Rudy Gobert was rendered a non-factor as Utah’s drop big back defense allowed Chris Paul to feast from 14-18ft. The Jazz would lose three straight and lose the series 4-1. Ricky Rubio tried to return as fast as he could—rehabbing as much as 10 hours a day—but it just wasn’t in the stars. The nail in the coffin came as Donovan Mitchell left game 5 with an injury. Prior to the injury Utah was leading in the game through his heroics.

That series featured a lot of what-could’ve-been’s.

Utah Jazz v Houston Rockets Photo by Tim Warner/Getty Images

2019 NBA Playoffs

Every what-could’ve-been from last year is a non-factor this year as the Utah Jazz and Houston Rockets run it back for a second straight year. Ricky Rubio is healthy, Donovan Mitchell is a year older and wiser, the Utah Jazz have reconfigured their defense to be ready for Chris Paul’s midrange sniping, and the Jazz enter the series having four days to prepare for the Houston Rockets.

The Houston Rockets are missing some big pieces that were key to guarding Donovan Mitchell last year, Trevor Ariza and Luc Mbah-a-Moute. Houston Rockets fans seem to be downplaying their impact on last year’s playoff series, but those two were a big factor as to why Donovan Mitchell struggled. They’ve replaced them with Danuel House and Austin Rivers. Donovan Mitchell will take that matchup.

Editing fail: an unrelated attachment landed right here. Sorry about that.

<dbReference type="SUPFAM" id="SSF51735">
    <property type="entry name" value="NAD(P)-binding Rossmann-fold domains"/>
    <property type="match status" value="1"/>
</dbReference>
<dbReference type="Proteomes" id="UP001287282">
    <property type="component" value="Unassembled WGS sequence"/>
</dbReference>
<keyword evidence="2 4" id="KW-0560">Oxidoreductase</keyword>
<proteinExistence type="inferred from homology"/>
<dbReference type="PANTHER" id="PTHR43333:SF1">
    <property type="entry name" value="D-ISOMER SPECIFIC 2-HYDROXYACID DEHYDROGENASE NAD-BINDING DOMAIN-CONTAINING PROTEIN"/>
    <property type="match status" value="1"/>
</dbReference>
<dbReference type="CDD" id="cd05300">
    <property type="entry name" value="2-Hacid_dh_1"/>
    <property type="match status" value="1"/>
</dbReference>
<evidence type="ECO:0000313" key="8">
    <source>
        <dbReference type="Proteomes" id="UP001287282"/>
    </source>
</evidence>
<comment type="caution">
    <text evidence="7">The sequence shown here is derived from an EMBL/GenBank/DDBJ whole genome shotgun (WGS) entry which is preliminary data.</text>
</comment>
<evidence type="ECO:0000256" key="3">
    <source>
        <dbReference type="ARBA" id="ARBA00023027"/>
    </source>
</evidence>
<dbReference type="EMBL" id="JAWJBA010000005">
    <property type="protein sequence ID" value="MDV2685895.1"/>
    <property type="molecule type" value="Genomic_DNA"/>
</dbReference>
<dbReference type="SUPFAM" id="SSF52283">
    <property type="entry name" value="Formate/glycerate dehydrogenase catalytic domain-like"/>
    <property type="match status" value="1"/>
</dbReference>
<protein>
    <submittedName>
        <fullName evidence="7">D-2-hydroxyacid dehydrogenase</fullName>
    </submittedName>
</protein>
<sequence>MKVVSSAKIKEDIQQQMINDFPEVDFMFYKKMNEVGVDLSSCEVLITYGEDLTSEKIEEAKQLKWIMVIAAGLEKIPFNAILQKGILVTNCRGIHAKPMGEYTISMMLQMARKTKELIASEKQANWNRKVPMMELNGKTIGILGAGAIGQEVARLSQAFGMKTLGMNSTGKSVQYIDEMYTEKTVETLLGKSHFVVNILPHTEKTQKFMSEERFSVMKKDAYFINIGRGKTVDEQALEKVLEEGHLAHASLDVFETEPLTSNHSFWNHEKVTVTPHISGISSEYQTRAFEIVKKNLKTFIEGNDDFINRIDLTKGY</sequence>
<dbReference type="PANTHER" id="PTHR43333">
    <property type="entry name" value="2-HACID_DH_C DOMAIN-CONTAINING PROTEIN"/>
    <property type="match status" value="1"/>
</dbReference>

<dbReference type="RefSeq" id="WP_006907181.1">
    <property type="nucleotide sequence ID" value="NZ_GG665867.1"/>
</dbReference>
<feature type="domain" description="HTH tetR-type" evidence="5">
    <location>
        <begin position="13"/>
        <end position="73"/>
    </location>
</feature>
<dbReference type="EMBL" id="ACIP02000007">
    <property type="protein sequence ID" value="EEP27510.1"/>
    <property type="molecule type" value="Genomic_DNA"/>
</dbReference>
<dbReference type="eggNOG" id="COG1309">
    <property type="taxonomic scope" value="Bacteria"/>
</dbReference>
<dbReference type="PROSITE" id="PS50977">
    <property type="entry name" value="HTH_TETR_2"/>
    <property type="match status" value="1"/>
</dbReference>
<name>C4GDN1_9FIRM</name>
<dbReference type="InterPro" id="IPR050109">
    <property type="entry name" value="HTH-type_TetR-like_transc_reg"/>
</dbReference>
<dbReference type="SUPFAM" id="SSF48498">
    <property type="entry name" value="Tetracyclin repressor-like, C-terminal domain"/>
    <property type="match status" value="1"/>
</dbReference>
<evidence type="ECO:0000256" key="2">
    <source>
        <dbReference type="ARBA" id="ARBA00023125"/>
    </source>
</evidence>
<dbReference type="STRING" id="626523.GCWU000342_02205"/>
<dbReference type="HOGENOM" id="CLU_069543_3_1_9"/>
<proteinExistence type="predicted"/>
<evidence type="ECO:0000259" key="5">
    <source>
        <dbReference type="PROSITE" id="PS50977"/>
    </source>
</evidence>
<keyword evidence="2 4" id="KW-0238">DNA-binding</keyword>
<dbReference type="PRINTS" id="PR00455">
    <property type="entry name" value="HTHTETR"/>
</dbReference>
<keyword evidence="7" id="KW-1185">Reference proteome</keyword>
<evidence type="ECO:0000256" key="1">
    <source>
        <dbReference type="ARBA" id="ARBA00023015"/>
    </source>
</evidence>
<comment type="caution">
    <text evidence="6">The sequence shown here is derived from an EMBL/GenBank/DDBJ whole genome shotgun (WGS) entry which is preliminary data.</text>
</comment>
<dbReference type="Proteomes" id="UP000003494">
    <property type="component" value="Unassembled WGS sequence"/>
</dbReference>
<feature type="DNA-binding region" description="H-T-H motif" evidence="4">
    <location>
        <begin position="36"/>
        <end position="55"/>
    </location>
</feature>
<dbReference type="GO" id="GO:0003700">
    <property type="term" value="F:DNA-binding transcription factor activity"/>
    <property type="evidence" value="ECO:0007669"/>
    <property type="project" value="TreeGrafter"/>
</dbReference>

Ricky Rubio has been resting for the past two weeks to get back to full speed. Derrick Favors is improved. Utah has Kyle Korver to space the floor though his availability for game 1 may be probable. The main point is Utah finally gets to know how they matchup to Houston at full strength without a rest or preparation disadvantage. Should be a fun series.